Let Fury Have the Hour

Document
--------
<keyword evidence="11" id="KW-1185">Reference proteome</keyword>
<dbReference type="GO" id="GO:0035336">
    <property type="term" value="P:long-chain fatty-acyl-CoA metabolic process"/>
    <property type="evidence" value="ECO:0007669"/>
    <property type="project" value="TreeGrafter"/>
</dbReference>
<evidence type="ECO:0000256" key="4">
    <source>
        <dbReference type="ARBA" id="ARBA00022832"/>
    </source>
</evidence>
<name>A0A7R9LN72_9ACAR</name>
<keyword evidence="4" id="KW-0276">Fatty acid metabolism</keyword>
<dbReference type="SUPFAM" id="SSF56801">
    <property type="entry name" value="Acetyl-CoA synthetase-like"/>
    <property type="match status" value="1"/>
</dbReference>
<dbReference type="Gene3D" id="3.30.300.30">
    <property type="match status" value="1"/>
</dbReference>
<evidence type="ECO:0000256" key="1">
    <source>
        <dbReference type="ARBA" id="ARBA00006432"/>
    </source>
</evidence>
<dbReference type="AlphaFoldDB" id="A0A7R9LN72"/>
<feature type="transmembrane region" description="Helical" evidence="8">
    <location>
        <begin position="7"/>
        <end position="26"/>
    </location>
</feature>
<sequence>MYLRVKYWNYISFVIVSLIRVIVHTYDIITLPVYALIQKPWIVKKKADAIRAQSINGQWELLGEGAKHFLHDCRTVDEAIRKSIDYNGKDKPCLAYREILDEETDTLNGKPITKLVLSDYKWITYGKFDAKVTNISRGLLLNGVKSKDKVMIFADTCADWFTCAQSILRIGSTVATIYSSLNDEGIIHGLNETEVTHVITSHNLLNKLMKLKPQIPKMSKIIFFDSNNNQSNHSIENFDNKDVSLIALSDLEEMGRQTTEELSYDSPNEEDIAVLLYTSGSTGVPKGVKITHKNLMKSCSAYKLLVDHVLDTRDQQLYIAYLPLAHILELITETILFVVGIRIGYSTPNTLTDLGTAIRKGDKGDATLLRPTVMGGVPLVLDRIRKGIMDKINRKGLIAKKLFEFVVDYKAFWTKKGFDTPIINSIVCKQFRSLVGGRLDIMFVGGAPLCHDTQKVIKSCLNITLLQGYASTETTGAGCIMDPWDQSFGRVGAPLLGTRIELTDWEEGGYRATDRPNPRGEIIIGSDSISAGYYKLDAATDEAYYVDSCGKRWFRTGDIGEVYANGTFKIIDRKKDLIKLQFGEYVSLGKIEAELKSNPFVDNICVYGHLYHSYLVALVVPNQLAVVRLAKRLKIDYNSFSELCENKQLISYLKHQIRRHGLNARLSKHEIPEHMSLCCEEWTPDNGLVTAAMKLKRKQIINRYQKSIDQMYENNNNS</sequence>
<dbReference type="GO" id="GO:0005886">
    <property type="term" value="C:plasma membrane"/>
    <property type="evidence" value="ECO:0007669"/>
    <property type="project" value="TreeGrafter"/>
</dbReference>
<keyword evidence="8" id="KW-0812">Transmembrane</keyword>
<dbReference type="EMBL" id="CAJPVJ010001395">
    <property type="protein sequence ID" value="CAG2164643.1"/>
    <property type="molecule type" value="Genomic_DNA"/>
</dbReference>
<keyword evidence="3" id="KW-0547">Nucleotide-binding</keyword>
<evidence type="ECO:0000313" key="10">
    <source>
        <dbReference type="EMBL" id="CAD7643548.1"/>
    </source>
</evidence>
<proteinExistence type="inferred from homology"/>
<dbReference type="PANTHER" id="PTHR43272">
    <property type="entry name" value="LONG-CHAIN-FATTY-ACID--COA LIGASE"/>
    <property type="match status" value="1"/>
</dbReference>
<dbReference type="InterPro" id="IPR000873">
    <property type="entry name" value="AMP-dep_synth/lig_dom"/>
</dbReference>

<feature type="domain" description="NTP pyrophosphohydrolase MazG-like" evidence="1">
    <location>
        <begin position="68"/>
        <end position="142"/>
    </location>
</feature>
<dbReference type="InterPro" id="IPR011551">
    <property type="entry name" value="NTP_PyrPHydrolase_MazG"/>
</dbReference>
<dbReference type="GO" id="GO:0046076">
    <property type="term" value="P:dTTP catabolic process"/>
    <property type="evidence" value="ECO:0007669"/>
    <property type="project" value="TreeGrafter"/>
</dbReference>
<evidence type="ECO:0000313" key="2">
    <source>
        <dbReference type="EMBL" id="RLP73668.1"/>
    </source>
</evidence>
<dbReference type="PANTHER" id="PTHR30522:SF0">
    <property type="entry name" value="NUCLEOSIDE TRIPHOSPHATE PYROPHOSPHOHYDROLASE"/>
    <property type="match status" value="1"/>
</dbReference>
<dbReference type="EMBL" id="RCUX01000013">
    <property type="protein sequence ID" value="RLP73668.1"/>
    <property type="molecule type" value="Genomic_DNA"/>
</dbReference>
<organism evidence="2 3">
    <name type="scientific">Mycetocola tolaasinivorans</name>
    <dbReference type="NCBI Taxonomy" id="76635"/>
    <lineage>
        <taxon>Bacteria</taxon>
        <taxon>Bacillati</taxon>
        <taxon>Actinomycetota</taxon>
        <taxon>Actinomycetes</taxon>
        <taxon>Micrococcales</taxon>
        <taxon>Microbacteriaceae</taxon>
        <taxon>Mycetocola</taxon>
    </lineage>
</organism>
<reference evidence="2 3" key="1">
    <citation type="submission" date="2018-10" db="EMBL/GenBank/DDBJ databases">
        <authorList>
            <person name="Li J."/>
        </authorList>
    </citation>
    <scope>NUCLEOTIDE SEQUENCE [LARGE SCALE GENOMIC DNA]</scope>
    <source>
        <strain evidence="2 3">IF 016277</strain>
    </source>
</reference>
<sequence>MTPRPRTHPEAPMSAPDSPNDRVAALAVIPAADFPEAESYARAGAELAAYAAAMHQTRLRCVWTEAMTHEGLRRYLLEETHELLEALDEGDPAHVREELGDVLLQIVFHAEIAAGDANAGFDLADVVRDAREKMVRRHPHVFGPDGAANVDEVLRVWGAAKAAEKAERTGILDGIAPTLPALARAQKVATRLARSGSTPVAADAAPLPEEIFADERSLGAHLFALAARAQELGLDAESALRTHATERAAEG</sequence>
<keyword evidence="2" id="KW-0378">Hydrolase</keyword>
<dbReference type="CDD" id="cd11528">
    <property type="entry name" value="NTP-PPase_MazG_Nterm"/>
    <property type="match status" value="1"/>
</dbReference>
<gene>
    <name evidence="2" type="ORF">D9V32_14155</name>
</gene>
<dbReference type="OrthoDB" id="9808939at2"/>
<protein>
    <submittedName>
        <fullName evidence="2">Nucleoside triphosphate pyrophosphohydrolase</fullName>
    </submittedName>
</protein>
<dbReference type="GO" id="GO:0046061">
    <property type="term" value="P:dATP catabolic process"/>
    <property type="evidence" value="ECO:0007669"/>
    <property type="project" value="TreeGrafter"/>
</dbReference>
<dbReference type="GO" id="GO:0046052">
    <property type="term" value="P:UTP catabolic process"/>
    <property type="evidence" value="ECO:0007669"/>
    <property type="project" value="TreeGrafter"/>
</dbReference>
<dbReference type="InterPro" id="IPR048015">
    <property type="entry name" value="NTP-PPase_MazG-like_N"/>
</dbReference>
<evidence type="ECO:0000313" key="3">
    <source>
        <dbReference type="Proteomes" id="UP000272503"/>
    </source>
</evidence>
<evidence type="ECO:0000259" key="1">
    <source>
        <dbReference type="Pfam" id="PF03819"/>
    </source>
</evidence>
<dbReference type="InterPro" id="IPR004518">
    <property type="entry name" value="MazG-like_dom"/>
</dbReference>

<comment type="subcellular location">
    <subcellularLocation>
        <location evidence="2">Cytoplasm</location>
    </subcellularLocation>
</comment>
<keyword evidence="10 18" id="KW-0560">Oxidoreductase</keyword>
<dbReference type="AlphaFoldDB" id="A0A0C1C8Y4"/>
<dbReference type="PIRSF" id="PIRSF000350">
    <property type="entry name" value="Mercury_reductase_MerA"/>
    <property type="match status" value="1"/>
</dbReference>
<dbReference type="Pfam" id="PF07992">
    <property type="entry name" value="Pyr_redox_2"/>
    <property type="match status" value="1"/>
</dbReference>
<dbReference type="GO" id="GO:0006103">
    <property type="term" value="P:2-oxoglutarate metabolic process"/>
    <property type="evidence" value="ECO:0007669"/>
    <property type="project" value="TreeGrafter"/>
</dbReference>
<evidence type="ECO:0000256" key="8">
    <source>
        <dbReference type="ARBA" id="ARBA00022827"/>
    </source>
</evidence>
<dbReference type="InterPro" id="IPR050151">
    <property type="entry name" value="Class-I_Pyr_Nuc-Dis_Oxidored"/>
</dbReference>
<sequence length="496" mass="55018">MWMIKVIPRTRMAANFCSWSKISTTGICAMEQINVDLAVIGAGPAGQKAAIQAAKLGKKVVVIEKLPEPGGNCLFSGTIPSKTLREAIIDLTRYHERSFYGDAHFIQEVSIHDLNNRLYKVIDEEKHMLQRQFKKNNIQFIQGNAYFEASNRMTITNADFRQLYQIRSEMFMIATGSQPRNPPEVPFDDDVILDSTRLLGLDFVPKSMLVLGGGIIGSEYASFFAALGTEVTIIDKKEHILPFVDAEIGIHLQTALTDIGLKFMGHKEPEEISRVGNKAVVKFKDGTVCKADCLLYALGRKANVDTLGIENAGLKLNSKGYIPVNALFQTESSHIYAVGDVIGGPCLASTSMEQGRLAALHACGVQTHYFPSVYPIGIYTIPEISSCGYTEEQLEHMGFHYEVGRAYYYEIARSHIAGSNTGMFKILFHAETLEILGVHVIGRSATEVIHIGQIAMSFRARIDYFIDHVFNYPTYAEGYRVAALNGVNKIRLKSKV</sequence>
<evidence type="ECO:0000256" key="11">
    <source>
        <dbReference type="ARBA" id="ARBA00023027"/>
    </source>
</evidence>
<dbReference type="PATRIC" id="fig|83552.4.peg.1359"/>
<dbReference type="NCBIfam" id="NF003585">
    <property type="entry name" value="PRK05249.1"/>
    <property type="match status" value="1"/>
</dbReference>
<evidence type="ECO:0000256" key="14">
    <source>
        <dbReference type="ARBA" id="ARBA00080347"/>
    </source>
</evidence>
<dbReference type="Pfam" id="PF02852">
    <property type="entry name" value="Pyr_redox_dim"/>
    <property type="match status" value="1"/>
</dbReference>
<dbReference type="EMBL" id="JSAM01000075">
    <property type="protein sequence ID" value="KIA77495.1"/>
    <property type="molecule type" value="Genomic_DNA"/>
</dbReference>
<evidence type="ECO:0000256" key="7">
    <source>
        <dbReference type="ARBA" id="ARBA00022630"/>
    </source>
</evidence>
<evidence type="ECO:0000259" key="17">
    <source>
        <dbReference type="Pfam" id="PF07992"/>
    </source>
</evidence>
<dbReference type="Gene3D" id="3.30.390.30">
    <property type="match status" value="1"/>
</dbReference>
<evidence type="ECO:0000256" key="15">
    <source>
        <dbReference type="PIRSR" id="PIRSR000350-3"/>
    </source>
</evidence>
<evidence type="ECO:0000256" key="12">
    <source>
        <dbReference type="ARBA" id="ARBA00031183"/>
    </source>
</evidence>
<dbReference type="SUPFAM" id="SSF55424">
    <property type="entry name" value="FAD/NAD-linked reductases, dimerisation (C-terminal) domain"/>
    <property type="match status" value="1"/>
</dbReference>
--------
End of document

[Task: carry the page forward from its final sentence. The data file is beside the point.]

Although it sets out to document a hopeful narrative of social change, Let Fury Have the Hour also demonstrates the clarifying and fertilizing effects of authoritarianism on artistic movements. In the first 15 minutes of the film, director Antonino D’Ambrosio lays out the history of the new, transatlantic conservatism that emerged in 1980, embodied by Ronald Reagan and Margaret Thatcher, which ultimately enriched the upper classes, eroded the social safety net, ate a gaping hole in the middle class, and diminished organized labor to a state of near irrelevance. The new American culture, the film asserts, placed emphasis on personal acquisition and Randian individualism at the expense of the whole concept of the collective good. These attitudes persist today. As a result, a new kind of social awareness—and a call for dissent—was characterized by the works of Public Enemy, Keith Haring, the Clash, Gogol Bordello, John Sayles, and others. Hip-hop and skate culture came of age. The era, and the social attitudes it spawned, are related through interviews with many of these creative people, as well as members of the generation they subsequently influenced. The work of artist Shepard Fairey, playwright Eve Ensler, author Jonah Lehrer, and joke-shouter Lewis Black was informed by the same pervasive social currents that influenced Chuck D., Billy Bragg, Eugene Hütz, and Joe Strummer. The film joyfully surveys the evolution of a politically informed artistic movement, set to a soundtrack that includes MC5, Rage Against the Machine, DJ Spooky, and others. Chris Packham